Rice Market: Exports Down, Still in Firm Territory

©Debra L Ferguson Stock Photography

There has been very little change in the rice market over the past week with most of the benchmark values near to the same levels noted in the previous report. In the government report publications, export sales were down compared to last weeks’ values but still remain in firm territory to keep pace with the marketing year. Next week may see similar values but the trade should pick back up as the harvest progresses.

Vessel loadings were off notably in tonnage. There is a substantial volume of sales yet to be shipped so that figure can be expected to increase as those shipments are scheduled and loaded in the coming weeks.

Asian benchmark pricing remains unchanged since last week’s report. Fundamental factors in the region have not changed and with no major external pressure from currencies, the valuations should have stability for the near future.

USDA held its world market price estimate unchanged also since last week which underscores the market stagnation.

Domestically, pricing has changed very little as well. Grower offers continue to remain higher than buyer bids and the impasse that has plagued the industry for much of the calendar year remains in effect.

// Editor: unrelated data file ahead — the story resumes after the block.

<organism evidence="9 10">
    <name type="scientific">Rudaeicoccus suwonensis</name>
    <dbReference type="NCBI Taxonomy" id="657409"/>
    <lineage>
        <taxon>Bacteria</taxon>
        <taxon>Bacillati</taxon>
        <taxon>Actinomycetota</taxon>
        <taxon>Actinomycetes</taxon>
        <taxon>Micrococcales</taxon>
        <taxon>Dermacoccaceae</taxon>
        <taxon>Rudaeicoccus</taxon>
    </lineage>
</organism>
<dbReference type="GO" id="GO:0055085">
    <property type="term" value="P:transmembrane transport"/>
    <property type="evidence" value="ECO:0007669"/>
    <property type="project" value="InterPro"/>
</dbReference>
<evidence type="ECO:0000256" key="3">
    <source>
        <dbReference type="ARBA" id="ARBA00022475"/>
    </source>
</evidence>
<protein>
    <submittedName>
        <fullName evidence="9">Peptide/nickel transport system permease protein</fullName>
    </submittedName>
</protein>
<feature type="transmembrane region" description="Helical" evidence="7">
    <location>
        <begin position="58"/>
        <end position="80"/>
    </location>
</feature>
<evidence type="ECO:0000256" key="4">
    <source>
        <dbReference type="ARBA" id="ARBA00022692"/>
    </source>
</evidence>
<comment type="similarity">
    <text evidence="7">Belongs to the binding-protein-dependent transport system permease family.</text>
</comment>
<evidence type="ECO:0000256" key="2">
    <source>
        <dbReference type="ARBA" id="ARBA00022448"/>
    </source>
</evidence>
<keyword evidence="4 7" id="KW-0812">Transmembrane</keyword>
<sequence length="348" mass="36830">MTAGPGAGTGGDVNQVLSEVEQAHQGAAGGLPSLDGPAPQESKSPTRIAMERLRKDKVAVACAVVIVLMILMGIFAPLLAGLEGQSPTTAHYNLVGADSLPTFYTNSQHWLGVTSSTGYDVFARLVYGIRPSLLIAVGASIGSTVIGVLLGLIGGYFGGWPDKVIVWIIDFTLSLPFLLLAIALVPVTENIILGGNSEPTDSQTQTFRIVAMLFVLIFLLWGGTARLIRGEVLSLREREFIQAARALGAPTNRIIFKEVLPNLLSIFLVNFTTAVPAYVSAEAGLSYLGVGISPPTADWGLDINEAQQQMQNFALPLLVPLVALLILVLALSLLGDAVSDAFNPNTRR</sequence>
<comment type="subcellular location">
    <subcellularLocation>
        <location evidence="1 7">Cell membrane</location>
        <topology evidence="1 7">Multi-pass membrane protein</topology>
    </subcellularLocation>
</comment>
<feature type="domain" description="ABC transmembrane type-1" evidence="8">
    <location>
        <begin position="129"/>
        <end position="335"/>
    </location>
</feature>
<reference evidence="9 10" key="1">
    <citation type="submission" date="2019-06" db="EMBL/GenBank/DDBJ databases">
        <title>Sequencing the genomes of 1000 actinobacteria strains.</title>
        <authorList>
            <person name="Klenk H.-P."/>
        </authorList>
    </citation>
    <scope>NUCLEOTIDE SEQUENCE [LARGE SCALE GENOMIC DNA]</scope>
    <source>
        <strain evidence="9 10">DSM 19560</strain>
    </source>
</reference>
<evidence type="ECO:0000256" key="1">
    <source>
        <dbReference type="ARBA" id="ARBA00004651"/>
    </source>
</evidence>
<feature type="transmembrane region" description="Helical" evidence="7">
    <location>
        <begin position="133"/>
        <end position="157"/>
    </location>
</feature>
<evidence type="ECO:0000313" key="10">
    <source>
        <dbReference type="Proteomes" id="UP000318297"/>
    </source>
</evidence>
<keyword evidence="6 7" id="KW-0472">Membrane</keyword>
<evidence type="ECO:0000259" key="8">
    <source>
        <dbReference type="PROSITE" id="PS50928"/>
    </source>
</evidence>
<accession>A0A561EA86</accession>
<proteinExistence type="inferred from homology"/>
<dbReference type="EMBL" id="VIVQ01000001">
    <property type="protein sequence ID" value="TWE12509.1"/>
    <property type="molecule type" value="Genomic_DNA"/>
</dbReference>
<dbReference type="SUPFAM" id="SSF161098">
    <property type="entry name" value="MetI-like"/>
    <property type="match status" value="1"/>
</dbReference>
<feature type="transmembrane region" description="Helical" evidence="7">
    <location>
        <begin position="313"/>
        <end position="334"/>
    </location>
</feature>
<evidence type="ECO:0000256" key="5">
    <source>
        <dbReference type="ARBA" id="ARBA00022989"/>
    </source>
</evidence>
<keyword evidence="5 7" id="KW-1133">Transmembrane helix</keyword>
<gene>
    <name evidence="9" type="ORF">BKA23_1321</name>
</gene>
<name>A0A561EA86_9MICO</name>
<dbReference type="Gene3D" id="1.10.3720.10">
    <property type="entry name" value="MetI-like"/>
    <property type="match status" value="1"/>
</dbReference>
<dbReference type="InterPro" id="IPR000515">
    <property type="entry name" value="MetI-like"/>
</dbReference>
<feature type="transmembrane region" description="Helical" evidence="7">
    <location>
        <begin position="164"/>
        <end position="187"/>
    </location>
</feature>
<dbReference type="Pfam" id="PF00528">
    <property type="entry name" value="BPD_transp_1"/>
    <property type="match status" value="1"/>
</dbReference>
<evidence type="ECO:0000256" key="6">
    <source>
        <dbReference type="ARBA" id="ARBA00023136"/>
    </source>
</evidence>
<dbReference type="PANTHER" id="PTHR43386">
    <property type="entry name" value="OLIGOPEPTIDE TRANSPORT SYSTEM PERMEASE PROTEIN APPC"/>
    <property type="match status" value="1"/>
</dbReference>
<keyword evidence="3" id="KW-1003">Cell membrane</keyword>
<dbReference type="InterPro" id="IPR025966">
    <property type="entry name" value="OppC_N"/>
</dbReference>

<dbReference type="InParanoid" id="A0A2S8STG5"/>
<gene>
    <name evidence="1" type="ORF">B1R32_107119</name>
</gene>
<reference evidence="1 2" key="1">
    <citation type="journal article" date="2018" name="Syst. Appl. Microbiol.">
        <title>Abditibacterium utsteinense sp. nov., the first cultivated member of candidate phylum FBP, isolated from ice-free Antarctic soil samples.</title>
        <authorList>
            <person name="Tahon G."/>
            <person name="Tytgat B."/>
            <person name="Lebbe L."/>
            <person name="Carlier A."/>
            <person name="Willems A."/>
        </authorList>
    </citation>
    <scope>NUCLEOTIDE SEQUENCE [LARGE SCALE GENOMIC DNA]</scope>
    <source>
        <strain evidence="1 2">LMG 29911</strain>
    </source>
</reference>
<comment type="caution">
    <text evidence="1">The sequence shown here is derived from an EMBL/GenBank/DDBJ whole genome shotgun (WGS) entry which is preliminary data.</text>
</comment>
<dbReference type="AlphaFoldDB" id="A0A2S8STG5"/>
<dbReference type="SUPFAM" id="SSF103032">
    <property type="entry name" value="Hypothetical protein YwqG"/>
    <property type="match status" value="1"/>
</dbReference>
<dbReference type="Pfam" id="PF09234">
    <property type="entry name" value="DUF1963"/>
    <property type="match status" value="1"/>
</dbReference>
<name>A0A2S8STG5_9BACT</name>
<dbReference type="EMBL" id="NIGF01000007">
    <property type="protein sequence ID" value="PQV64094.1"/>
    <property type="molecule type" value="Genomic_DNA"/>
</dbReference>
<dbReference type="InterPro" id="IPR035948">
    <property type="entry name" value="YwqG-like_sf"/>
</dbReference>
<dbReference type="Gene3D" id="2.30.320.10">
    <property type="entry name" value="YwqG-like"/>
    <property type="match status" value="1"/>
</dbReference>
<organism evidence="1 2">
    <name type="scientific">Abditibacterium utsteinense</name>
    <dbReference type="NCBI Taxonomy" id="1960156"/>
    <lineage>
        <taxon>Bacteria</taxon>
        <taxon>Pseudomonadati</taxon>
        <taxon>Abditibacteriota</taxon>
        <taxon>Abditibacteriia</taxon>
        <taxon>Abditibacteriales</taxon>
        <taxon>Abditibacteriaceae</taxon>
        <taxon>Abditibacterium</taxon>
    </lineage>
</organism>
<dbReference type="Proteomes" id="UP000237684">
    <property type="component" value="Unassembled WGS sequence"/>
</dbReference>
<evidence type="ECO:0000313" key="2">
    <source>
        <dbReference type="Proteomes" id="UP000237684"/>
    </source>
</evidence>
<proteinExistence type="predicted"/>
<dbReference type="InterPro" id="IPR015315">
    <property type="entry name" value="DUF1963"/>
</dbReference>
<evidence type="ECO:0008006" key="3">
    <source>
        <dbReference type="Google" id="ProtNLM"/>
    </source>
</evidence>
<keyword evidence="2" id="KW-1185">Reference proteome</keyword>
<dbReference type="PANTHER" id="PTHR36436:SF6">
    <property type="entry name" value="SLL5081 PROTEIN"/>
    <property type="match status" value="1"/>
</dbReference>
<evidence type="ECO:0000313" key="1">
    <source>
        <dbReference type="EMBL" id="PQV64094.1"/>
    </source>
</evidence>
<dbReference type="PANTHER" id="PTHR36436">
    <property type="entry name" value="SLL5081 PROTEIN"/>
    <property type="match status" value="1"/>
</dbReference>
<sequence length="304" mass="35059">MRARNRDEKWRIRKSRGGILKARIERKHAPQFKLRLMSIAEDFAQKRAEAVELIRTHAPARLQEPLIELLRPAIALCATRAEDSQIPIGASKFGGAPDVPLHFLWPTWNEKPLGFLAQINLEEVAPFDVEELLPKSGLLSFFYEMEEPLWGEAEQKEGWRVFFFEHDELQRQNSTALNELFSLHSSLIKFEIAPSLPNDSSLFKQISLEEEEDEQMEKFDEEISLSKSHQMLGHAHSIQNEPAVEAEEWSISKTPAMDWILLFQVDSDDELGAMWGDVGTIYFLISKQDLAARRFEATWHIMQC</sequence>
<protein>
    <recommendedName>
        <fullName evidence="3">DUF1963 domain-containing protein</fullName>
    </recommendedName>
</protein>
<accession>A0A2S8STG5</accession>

The harvest in the Upper Delta is drawing to a close at this point and while the crop has not been stellar, it has met or exceeded the expectations of the industry for most of the growing season. Milling yields are not being reported as high as would normally be preferred but most of the rice is at least making the US #2 grade.

The second crop harvest is pending in the South, but ratoon development is being impeded by the adverse weather and cooler conditions. The next few weeks will be key to determining how much contribution the second crop production will make to the net bottom line.

The futures market saw the bears stay in control as the open contracts on the board traded into negative territory for yet another week. Some of the downward pressure in this week’s action was a result of rolling positions from the November into the January.

By weeks’ end, the open contracts on the board posted losses ranging from 2.11% – 2.42% with the nearby contracts experiencing the greatest decrease. Average daily volume was up slightly as compared to last week as was the open interest on Thursday’s trading.

Full report.


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